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  1. #1
    Sweetened with Splenda
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    Can you tell me anything about these 600 derailleurs? No visible date / model codes anywhere on the back of either one... The word "uniglide" appears on the top surface of the front derailleur.
    Thanks!



    Falling down is not exercising.

  2. #2
    juneeaa memba!
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    shimano 600, not 600ex, 82, 83, and 84. See

    http://www.fa-technik.adfc.de/Hersteller/

    its in german but it doesn't really matter.

    edit - after cruising that list for a minute, the derailleurs were only made in 1982.

  3. #3
    Sweetened with Splenda
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    Thanks, Luker. I've looked at that site a couple times in the past - really useful stuff! - but couldn't figure out what I was looking for without a part number...
    Falling down is not exercising.

  4. #4
    Churnin Urn O Burnin Funk
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    I've got the same rear derailleur but I thought it was a 1977 because of the date code on the cage (BJ). Am I missing something here? By the way, thanks for posting that pic of the front derailleur brokenrobot - now I'll know what to look for when I get ready to find a matching FD for mine.

  5. #5
    Sweetened with Splenda
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    Hmmm... that date code DOES seem to throw a monkey in the wrench! FYI, though, I'm not certain these are a matched set; the bike they came on has definitely been repainted, and the components may have been changed out. If they're from 82, they're definitely aftermarket, based on what I can tell of teh rest of the bike - but if they're from the mid / late 70s, then perhaps they're original...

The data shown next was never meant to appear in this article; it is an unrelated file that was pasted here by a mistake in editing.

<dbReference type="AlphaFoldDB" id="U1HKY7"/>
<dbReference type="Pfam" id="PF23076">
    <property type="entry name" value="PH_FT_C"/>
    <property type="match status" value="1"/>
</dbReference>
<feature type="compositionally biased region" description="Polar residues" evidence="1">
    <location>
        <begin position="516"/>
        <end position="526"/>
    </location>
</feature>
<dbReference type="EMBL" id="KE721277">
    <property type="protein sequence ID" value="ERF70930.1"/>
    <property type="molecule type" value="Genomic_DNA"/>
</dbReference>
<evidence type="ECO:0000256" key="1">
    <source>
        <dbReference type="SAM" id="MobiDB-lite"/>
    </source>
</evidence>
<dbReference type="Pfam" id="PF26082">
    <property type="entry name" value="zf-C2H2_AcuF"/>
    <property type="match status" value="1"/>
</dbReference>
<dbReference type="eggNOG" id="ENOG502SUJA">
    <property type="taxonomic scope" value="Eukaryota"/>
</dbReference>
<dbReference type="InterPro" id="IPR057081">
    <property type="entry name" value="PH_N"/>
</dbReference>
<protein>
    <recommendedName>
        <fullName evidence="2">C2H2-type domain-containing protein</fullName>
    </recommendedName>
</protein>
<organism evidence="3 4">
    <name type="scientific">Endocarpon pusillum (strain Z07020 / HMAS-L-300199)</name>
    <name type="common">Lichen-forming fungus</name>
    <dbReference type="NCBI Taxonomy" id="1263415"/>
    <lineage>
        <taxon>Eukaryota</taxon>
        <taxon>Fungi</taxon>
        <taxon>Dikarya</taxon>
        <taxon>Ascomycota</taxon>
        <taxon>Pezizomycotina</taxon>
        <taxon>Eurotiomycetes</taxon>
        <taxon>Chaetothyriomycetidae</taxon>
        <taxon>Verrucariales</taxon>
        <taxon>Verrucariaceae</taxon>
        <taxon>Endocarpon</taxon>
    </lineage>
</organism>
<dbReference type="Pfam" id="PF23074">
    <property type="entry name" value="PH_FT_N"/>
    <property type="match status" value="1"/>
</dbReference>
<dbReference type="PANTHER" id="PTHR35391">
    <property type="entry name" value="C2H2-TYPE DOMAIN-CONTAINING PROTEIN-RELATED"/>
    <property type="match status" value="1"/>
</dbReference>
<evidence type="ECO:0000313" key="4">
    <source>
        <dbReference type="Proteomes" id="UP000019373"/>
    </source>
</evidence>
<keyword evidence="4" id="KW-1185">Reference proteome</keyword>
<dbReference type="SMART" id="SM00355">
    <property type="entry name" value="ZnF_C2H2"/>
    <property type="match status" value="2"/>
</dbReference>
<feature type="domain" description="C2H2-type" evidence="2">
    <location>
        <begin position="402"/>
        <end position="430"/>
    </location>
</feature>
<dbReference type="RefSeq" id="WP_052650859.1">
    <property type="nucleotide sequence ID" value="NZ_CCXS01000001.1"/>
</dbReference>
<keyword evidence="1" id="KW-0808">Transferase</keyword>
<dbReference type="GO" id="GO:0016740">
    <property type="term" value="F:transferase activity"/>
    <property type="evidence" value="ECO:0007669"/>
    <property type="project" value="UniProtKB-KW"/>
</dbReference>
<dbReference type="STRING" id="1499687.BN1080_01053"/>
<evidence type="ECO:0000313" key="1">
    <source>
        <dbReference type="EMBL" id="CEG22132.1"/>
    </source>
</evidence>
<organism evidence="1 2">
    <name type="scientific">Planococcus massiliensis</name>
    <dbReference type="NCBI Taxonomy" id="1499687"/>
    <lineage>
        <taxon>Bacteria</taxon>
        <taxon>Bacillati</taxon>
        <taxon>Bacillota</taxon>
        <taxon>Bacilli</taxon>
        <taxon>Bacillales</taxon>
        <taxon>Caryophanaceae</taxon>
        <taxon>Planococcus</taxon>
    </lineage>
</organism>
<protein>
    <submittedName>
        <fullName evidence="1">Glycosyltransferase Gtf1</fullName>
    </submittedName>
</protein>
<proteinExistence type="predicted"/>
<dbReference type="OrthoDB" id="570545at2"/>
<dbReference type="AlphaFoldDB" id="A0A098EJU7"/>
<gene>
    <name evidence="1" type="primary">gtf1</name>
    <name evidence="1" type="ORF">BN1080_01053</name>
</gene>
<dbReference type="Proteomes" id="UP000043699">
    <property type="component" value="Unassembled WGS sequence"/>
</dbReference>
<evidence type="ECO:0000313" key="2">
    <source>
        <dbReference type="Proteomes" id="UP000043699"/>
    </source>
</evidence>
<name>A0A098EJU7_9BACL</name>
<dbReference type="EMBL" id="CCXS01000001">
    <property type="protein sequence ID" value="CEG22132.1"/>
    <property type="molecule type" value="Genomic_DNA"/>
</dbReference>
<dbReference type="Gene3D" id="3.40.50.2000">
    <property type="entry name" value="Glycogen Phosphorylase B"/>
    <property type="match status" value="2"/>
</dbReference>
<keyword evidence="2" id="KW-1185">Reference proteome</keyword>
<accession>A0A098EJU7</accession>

Falling down is not exercising.

  6. #6
    juneeaa memba!
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    I have had less than 100% fit with the shimano date codes, even with parts that I know the age of, because I bought 'em new...

  7. #7
    Senior Member
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    I have seen photos of similar units in a book that was published in 1978.

  8. #8
    juneeaa memba!
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    hmmmm...could Germans make a mistake in their tabulation? Ach!

  9. #9
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    Brokenrobot's derailleurs are 1st generation 600 models, which were introduced for the 1976 model year. They were superceded in 1978 with the introduction of the 600EX (arabesque group). However, they did remain in the catalogs until at least 1982, for manufacturers and cyclists who wanted a less expensive alternative to 600EX. However, in this case, the front derailleur has a Uniglide stamping. I believe, the introduction for Uniglide was 1977, so the at least the front derailleur would appear to be from 1977 or more recent.

    The part numbers for these derailleurs are RD-6100 and FD-6100. The German site does show them for 1982 as Luker states, however, it does not contain any earlier entries, regardless of the components. Obviously, the compiler did not have those catalogs and 1982 is the effective starting point for this website. So we can't say they got anything wrong, just that hey don't have all the data.